Scotland’s Census in 2022 is heading for a judicial review on whether the Scottish government is acting lawfully in allowing people to self-identify their sex according to their gender identity.
Canadian women find themselves in particular danger now from the government’s intention to criminalise gender-critical views.
After a backlash from parents and teachers, UK ministers are considering backing down on plans to criminalise those wanting to hit the pause button on children changing gender. But they will be banning gay conversion therapy.
The Scottish government wants to know about teens’ sex lives. Despite the objections of Children’s Commissioner Bruce Adamson and many others, the First Minister is pressing ahead with a survey, stating that councils can choose to issue it, and children can choose to complete it. But parents cannot withhold consent to it, only ask for it not to be given to their children.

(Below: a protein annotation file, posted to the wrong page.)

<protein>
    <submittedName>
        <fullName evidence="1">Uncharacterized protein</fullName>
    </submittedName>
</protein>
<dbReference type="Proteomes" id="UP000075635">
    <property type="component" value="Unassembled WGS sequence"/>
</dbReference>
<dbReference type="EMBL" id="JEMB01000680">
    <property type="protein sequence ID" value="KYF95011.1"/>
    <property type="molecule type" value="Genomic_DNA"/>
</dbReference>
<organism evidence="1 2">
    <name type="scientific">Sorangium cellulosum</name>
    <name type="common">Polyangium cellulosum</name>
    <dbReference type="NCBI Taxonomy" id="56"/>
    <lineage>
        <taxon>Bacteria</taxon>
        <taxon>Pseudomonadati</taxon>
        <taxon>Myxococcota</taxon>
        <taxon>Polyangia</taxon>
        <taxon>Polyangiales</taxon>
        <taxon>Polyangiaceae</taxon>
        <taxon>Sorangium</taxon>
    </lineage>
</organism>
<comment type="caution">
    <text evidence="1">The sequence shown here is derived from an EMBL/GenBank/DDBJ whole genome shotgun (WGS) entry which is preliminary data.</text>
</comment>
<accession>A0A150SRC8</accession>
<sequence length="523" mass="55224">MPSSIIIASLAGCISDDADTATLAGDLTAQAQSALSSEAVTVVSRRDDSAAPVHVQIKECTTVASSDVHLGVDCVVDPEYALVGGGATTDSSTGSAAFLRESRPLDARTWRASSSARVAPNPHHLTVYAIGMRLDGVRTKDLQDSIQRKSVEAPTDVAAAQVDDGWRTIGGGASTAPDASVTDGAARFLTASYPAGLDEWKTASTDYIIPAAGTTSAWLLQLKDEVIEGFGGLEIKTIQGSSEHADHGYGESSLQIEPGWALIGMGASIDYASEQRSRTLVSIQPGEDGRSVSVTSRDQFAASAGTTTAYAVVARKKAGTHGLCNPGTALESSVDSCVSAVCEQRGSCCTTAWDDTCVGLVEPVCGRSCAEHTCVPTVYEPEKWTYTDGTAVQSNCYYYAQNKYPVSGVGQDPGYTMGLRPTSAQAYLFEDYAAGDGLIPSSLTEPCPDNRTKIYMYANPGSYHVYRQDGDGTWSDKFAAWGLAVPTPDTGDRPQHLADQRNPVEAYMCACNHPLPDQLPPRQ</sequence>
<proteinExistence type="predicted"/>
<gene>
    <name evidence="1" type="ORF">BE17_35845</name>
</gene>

The Ferry Saga Takes a New Twist
Comhairle nan Eilean Siar (CnES – Western Islands Council) is angry that the Scottish government has neglected to put any islanders on the board of David MacBrayne Limited (DML) which runs CalMac ferries. Transport Scotland said it would be inappropriate to impose limits on where board members came from and only gave new positions to mainlanders.
Uisdean Robertson, CnES Transportation and Infrastructure Chair, claimed that as they will be based in Inverclyde they will have little experience of how acutely islanders are affected by the transport debacles. Incredibly the Scottish government claimed that it is committed to ensuring islanders’ views are represented and have asked the new chair to show how to do this as a priority. Maybe by putting some actual islanders on the board?
The new chair is Erik Ostergaard, currently leading Caledonian Maritime Assets Limited (CMAL). Also selected were Scottish Police Authority member Grant Macrae, Sharon O’Connor of the Accounts Commission, and Tim Ingram, chair of the Western Isles Health Board’s audit committee.
Drugs Safe Rooms
Safe rooms as eventually endorsed by Douglas Ross after meeting with drug abuse survivors and activists has been a short-lived success. His UK boss Boris Johnson quashed the idea, with the UK policing minister Kit Malthouse and the Home Office stating these rooms would be centres of criminal activity. Last year there were 1339 drugs deaths in Scotland. Dorothy Bain, the new Lord Advocate, feels Scotland may not need the approval of the Home Office anyway.